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Supreme Court Won’t Immediately Revive Abortion-Pill Restriction

The first drug, mifepristone, blocks the effects of progesterone, a hormone without which the lining of the uterus begins to break down. A second drug, misoprostol, taken 24 to 48 hours later, induces contractions of the uterus that expel its contents.

The contested measure requires women to appear in person to pick up the mifepristone and to sign a form, even when they had already consulted with their doctors remotely. The women can then take the drug when and where they choose. There is no requirement that women pick up misoprostol in person, and it is available at retail and mail-order pharmacies.

The American College of Obstetricians and Gynecologists and other groups, all represented by the American Civil Liberties Union, sued to suspend the requirement that women make a trip to obtain the first drug in light of the pandemic. There was no good reason, the groups said, to require a visit when the drug could be delivered or mailed.

Judge Theodore D. Chuang, of the Federal District Court in Maryland, blocked the measure, saying that requiring pregnant women, many of them poor, to travel to obtain the drug imposed needless risk and delay, particularly given that the pandemic had forced many clinics to reduce their hours.

He imposed a nationwide injunction, reasoning that the American College of Obstetricians and Gynecologists has more than 60,000 members practicing in all 50 states and that its membership includes some 90 percent of the nation’s obstetricians and gynecologists.

A unanimous three-judge panel of the United States Court of Appeals for the Fourth Circuit, in Richmond, Va., refused to stay Judge Chuang’s injunction while an appeal moved forward. The Trump administration, which often seeks Supreme Court intervention on an emergency basis when it loses in the lower courts, asked the justices to stay the injunction.

The acting solicitor general, Jeffrey B. Wall, argued that the regulation was sensible, as it gave women an opportunity to consult with their doctors and ensured that they would receive the drug without delay. He added that the regulation did not impose the sort of substantial obstacle to access to abortion barred by the court’s precedents because it was still possible to obtain surgical abortions.

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Olivia Newton-John tearfully talks breast cancer diagnosis: ‘I knew immediately something was wrong’

Olivia Newton-John opened up about the first time she was diagnosed with breast cancer in a tearful video shared on Monday.

The “A Little More Love” singer was first diagnosed with the disease in 1992, had a secret battle with cancer in 2013 and her most recent diagnosis in 2017.

Newton-John, 72, currently has stage four metastatic breast cancer.

JOHN TRAVOLTA PRAISES ‘GREASE’ CO-STAR OLIVIA NEWTON-JOHN AMID HER CANCER BATTLE: ‘I’M VERY PROUD OF HER’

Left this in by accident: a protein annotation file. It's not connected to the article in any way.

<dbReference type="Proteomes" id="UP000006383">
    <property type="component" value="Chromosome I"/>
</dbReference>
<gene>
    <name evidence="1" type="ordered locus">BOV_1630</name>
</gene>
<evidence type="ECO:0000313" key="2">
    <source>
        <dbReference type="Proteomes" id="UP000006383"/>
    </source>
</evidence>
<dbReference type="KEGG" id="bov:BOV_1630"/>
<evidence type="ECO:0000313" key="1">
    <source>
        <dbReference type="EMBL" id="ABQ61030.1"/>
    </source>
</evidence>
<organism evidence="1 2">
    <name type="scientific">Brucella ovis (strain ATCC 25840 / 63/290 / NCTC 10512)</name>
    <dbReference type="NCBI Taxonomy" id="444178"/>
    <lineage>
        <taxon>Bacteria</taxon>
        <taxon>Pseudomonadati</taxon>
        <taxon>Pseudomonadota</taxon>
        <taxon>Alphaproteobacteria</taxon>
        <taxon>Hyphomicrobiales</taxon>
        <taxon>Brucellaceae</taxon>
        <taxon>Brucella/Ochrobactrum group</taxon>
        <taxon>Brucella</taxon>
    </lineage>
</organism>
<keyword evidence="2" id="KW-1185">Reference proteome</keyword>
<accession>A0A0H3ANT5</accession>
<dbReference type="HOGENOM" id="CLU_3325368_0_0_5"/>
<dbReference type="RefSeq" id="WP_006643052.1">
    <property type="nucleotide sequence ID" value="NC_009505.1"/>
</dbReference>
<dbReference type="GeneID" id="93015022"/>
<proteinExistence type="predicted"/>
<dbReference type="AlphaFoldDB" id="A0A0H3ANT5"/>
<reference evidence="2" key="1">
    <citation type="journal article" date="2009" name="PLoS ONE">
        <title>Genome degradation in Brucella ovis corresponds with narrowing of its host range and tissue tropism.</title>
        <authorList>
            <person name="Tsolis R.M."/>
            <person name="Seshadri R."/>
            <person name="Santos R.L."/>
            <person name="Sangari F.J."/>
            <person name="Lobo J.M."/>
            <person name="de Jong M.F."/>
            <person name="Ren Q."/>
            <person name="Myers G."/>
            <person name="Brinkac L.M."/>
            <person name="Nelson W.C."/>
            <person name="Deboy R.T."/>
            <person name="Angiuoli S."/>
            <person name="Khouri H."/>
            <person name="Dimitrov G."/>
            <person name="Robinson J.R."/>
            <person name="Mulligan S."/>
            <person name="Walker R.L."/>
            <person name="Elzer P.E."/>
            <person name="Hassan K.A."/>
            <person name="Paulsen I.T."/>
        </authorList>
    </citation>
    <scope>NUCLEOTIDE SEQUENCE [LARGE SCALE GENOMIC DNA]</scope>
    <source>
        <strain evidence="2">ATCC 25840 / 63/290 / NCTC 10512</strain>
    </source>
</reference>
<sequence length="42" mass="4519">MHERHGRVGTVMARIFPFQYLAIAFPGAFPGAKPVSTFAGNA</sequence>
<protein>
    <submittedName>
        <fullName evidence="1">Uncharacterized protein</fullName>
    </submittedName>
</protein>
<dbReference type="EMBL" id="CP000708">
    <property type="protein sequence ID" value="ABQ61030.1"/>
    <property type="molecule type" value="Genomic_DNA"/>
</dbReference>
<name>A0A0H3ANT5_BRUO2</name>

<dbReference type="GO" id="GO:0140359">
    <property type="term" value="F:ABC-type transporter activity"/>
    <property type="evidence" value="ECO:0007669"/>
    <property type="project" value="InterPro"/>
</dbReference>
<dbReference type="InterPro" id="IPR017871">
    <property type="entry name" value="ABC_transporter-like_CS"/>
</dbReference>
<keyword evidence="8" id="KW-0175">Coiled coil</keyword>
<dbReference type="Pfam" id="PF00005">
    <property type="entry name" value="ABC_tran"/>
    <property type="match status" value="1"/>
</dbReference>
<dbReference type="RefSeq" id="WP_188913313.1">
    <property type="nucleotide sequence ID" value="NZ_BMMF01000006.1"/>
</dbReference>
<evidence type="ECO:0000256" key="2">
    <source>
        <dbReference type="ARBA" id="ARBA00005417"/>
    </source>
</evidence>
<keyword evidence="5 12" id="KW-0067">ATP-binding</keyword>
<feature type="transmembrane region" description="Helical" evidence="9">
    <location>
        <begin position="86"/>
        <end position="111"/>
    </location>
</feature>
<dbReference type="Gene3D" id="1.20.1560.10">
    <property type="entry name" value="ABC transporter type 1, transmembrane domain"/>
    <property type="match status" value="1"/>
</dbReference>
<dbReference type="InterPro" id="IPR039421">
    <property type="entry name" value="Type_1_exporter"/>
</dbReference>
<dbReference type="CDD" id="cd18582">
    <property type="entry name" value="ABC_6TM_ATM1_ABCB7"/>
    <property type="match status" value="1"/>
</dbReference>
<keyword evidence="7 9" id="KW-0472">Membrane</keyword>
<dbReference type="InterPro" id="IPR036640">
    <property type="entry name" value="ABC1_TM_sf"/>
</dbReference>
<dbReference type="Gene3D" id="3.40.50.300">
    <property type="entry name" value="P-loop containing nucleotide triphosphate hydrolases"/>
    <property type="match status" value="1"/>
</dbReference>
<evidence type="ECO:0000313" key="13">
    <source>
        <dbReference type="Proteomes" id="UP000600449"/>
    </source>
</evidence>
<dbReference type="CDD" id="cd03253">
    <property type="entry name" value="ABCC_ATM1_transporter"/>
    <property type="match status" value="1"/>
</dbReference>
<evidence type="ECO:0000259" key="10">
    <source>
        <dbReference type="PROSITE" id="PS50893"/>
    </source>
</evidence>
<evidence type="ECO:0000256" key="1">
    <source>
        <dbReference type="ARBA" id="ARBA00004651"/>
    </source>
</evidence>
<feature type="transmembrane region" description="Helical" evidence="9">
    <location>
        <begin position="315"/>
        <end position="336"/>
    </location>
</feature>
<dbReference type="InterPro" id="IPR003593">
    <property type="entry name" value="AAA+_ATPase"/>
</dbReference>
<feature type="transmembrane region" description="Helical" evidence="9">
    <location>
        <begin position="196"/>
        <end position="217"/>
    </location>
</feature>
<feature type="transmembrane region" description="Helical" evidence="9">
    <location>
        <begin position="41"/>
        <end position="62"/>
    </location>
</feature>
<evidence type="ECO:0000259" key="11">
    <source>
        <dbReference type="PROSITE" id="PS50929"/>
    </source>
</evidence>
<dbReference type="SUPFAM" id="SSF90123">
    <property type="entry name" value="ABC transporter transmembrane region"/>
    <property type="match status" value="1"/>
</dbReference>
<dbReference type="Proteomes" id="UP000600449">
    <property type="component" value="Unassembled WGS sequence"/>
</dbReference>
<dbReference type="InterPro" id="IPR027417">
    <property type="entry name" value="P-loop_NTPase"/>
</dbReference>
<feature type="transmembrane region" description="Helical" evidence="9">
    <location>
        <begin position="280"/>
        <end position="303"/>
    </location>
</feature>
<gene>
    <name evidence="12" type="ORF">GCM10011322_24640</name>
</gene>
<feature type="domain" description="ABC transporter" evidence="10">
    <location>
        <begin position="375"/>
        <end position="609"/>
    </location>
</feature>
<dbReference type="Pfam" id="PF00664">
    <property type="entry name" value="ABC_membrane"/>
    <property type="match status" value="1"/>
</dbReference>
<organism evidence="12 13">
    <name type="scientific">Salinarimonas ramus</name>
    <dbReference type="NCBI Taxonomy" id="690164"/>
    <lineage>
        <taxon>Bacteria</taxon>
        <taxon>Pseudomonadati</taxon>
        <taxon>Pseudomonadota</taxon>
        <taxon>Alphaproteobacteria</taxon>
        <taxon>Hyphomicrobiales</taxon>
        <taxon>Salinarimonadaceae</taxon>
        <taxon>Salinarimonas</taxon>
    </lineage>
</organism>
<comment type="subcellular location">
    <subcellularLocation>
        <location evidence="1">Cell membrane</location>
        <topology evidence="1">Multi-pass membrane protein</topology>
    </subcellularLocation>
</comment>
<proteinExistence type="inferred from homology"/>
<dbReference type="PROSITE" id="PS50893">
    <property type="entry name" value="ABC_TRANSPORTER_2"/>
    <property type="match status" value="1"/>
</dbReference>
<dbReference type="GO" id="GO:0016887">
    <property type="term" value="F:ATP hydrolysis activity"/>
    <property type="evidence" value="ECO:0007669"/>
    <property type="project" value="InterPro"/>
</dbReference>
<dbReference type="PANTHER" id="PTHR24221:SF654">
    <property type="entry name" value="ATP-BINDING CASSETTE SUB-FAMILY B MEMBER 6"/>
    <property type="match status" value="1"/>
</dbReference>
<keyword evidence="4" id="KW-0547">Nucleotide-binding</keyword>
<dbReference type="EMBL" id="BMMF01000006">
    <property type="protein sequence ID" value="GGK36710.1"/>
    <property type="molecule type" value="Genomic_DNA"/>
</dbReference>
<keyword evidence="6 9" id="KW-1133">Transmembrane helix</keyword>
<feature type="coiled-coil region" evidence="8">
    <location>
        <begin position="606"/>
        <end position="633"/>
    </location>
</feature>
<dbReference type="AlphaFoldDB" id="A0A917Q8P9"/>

The “Grease” actress announced a new foundation in her name to help other cancer survivors.

Olivia Newton-John attends 2018 G'Day USA Los Angeles Black Tie Gala 

Olivia Newton-John attends 2018 G’Day USA Los Angeles Black Tie Gala 
(Emma McIntyre/Getty Images)

“I am probably one of those people who’s living beyond cancer, living beyond probably what people expected to happen,” the Australian singer said in her video.

She then got tearful recalling her 1992 diagnosis and said, “I knew immediately something was wrong.

“I had a mammogram. The mammogram was benign and I had a needle biopsy that was also benign,” Newton-John said. But she persisted and got a surgical biopsy, which then led to her breast cancer diagnosis.

OLIVIA NEWTON-JOHN GIVES HEALTH UPDATE ON BREAST CANCER DIAGNOSIS

The singer added: “I don’t say this to scare women, but you have to just trust your instincts.

“All this was overwhelming. It was a feeling of dread, terror, the unknown,” she said of that time.

Newton-John then added she chose to be strong moving forward for the sake of her daughter, Chloe Lattanzi.

“I made the decision that I was going to be okay. I had to believe I was going to be okay, that my daughter was the most important thing in my life and I would be okay for her,” the Grammy winner said.

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She also discussed her combination of cancer treatments ranging from chemotherapy, meditation, acupuncture, massage, and plant medicine to help her manage her pain.

Newton-John has long been an advocate for medicinal marijuana.

“Plant medicine has played an amazing role in my life. I have seen the incredible beauty of the plants and their healing abilities,” the actress said. “I know it sounds strange but if I hadn’t had that experience, I wouldn’t be sitting here talking to you about kinder therapies.”

She added: “Your body wants to heal itself. That’s why I’m excited to start this foundation.”

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The Olivia Newton-John foundation notes on their website, “We will fund the discovery of kinder therapies and advocate for more effective ways to prevent, treat and cure all cancers.”

In January, the actress gave a positive health update and revealed her tumors shrunk in size.

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